Among investments, hedge funds are borrowing record amounts of money to fund bets that stock markets will continue rising; hedge funds and speculators cut so-called net shorts in the Australian currency; hedge funds and speculators got their timing wrong as gold prices edged up; several large hedge funds doubled down on Puerto Rico in last month's giant bond sale; Lansdowne Partners placed a $325m bet against Unilever; TPG Capital is close to signing an agreement to invest in room-sharing service Airbnb at a $10.7bn valuation; Kerrisdale Capital reversed a long-standing trade in internet banking player BofI Holding; Fidelity Investments is exploring the creation of a new trading venue with other asset managers; Greek bonds have rewarded early buyers with big returns; and Cargill accumulated an 11.6% stake in a single class of preferred shares issued by Freddie Mac.
In other miscellaneous hedge fund news, new global macro fund, Aimed Global Alpha Fund, follows the manager’s own growth and inflation indicators, not market prices; a new white paper from Roy Niederhoffer and Coen Weddepohl noted CTAs could face new challenges in a rising rates environment; William Davies said geopolitical risk could create buying and selling opportunities in equity market; Brian Walsh said opportunity to extract alpha from structured credit is 'now much more difficult'; and the Investment Management Association is to merge with the Association of British Insurers' investment affairs unit.
Joint studies by the FSB and IOSCO found that fund managers insist that leverage and not size should be the key metric in looking for non-bank, non-insurer financial firms that could rattle the financial system if they failed; Convergence said nearly one out of four fund operators rely on third-party contractors to perform key compliance functions; and CFA Institute unveiled its economic outlook and investment opportunities in the MENA region.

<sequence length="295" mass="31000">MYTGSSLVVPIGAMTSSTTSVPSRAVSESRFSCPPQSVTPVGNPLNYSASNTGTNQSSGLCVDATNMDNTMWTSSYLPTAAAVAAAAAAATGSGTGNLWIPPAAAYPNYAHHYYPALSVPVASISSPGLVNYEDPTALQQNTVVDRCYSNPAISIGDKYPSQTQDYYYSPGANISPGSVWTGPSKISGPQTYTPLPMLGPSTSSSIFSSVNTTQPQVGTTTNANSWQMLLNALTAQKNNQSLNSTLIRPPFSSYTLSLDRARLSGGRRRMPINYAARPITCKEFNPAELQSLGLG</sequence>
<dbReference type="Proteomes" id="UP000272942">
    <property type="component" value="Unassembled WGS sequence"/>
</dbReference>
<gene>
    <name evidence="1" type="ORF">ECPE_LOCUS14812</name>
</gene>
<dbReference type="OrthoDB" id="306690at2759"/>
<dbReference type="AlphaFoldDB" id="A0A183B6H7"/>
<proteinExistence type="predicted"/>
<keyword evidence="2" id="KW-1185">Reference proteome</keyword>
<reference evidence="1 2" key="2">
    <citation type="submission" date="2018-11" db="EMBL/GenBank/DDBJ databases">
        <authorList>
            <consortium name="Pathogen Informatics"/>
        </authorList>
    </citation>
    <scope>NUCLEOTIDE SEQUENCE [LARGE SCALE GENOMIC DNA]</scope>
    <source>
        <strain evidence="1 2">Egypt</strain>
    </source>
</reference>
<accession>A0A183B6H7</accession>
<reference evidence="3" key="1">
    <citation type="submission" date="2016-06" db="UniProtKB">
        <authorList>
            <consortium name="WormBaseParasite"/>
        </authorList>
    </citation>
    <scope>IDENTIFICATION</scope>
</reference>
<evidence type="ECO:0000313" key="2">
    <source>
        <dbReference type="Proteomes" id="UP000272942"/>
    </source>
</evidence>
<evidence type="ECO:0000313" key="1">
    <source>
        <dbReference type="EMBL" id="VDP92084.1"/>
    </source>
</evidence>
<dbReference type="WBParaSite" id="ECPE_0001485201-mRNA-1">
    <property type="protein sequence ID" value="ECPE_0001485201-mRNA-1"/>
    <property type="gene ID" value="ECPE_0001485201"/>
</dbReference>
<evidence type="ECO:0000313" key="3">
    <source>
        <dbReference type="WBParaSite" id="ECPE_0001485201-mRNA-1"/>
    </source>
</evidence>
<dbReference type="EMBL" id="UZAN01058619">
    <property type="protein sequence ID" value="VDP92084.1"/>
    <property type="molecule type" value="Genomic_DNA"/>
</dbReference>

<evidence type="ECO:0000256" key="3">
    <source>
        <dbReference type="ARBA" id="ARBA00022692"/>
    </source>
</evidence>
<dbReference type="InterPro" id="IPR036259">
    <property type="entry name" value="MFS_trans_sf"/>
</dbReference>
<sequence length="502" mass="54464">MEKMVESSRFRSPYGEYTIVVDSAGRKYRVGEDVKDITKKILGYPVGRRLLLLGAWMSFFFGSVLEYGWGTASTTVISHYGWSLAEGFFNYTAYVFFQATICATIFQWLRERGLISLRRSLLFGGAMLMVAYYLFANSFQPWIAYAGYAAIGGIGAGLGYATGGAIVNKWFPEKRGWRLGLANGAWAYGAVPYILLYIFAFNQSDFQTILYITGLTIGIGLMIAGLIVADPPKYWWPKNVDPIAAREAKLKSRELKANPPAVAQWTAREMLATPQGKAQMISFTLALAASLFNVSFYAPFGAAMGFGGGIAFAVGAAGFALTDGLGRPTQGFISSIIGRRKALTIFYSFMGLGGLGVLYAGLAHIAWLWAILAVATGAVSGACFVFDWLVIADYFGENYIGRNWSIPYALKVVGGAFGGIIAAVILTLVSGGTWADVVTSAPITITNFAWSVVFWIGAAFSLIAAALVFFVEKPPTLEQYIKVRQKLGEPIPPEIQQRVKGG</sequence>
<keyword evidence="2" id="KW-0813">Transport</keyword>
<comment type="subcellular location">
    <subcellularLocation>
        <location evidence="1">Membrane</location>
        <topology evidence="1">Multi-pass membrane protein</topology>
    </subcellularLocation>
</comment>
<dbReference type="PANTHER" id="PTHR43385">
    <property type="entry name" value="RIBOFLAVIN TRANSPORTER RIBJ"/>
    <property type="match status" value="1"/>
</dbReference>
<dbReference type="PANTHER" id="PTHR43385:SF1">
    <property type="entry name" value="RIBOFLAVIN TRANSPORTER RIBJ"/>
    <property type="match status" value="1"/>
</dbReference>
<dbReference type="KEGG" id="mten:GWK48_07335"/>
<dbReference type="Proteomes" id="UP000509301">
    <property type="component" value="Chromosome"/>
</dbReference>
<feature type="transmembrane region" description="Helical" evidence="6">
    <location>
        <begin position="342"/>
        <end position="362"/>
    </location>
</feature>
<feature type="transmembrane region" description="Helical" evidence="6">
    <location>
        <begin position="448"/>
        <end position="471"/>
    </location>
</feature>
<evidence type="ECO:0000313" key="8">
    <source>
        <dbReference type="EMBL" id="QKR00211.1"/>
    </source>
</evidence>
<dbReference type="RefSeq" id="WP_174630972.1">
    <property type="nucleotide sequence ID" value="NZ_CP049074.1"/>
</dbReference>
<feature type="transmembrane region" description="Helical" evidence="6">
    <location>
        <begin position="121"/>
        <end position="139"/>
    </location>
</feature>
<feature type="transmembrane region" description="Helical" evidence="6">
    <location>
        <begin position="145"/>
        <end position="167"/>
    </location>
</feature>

Among outlooks, John Fraser said hedge fund professional predicted that uncertainty and volatility would drive hedge fund success.
Institutional investor United Parcel Service corporate pension fund is finalizing an asset liability study this year for a new strategic asset allocation; pensions, endowments, and family offices reconsider investments in life settlement said Scott Page; Bridgewater Associates estimated that most public pension funds will run out of money in 30 years; and Japan's $1.26tln public pension fund seeks to diversify its holdings and generate higher returns to finance a rapidly ageing population.
In the U.S., Powhatan Energy Fund embarked on a public campaign to stop Norman Bay from being confirmed as the next chairman of the Federal Energy Regulatory Commission; and Jamie Dimon said hedge funds, low-income borrowers and municipalities face steeper costs from global rules enacted after the financial crisis.
In Asia, Joseph Pacini said Asia hedge fund managers that could find opportunities in the credit space would drive the regional industry.
On the regulatory front, a Preqin survey showed only 4% of hedge fund managers have registered to market under JOBS Act; the SEC created a dedicated task group to examine private equity and hedge funds; CFTC chief Mark P. Wetjen said high-speed traders are not rigging futures; the IRS extended the deadline to register under FATCA; the SEC issued guidance on investment adviser advertising and social media commentary; the Financial Industry Regulatory Authority launched a review of its rules to determine impact and costs; and U.S